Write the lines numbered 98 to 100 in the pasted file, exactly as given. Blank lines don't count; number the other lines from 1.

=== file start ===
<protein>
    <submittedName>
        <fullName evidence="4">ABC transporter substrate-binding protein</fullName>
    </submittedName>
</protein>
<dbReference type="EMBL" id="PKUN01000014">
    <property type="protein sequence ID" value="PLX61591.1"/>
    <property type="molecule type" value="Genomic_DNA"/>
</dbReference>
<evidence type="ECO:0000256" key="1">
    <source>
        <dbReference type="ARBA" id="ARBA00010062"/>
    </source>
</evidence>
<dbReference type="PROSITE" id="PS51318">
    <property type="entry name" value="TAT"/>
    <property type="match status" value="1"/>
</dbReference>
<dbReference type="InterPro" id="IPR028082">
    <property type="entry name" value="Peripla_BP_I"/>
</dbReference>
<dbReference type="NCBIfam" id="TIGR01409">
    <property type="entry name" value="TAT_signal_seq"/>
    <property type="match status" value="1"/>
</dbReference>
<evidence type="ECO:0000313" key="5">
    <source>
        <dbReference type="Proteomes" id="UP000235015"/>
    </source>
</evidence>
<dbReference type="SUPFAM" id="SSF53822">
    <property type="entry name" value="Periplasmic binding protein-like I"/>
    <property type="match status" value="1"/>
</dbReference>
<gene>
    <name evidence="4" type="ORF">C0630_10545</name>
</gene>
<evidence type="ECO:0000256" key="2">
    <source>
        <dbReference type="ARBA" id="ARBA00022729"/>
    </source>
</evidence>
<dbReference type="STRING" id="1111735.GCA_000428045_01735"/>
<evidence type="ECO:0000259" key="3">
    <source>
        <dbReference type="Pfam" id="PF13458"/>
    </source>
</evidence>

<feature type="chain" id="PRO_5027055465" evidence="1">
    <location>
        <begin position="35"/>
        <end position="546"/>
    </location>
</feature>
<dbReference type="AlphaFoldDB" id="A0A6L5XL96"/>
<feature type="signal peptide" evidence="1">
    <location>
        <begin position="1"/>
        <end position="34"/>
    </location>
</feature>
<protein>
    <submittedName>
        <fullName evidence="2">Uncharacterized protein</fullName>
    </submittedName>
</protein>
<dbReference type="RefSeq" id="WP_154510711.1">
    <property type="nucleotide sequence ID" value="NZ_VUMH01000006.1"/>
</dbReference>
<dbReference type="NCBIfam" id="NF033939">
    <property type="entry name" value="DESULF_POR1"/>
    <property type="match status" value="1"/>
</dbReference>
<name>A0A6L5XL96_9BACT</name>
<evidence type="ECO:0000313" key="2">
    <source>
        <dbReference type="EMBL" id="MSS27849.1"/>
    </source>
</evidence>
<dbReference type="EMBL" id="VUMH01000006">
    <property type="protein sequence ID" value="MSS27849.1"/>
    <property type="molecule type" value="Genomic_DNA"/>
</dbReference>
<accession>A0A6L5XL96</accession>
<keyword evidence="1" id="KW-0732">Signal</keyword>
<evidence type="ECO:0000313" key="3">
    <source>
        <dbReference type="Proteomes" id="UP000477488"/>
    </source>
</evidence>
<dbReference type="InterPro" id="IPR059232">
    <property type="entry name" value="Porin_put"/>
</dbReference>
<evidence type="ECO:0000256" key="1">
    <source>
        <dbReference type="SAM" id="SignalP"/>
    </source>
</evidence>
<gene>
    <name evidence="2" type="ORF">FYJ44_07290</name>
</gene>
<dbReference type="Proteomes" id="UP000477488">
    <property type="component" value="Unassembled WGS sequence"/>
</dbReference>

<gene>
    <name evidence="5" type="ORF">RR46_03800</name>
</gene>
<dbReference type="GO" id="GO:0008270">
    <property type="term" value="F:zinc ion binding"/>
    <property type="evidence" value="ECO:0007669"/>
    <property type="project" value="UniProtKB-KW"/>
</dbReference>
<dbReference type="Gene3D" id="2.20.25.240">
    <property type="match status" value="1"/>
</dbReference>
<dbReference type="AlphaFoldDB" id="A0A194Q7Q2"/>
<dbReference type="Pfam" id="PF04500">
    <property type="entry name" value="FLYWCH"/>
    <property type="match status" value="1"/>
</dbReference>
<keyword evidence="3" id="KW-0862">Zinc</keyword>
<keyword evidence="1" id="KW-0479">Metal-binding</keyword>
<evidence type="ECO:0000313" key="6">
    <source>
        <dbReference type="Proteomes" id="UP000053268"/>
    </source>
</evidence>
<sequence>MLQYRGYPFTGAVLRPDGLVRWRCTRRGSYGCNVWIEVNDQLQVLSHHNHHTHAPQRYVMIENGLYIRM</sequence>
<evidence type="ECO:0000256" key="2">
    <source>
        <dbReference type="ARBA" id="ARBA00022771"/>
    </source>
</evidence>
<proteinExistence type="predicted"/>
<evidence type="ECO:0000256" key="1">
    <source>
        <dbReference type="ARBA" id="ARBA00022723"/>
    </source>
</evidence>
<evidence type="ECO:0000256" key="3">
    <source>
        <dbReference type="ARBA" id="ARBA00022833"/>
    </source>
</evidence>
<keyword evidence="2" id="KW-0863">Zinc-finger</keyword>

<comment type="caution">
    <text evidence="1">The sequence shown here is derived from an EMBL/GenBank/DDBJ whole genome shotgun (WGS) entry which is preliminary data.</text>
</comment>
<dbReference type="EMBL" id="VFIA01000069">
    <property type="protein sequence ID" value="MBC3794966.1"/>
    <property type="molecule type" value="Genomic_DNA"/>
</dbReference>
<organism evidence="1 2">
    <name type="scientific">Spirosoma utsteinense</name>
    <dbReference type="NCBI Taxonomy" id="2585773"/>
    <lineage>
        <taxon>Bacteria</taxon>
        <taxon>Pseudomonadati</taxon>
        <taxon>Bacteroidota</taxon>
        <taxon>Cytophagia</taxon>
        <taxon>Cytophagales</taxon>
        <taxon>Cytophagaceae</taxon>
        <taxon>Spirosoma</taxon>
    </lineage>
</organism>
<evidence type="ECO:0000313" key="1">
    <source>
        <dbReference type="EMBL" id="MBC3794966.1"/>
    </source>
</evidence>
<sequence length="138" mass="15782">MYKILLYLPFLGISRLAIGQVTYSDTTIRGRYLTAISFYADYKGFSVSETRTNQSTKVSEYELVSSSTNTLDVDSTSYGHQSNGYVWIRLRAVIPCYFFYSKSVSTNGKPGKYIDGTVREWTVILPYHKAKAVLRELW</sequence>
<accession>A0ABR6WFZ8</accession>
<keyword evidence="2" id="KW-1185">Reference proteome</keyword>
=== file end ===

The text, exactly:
</evidence>
<gene>
    <name evidence="2" type="ORF">FYJ44_07290</name>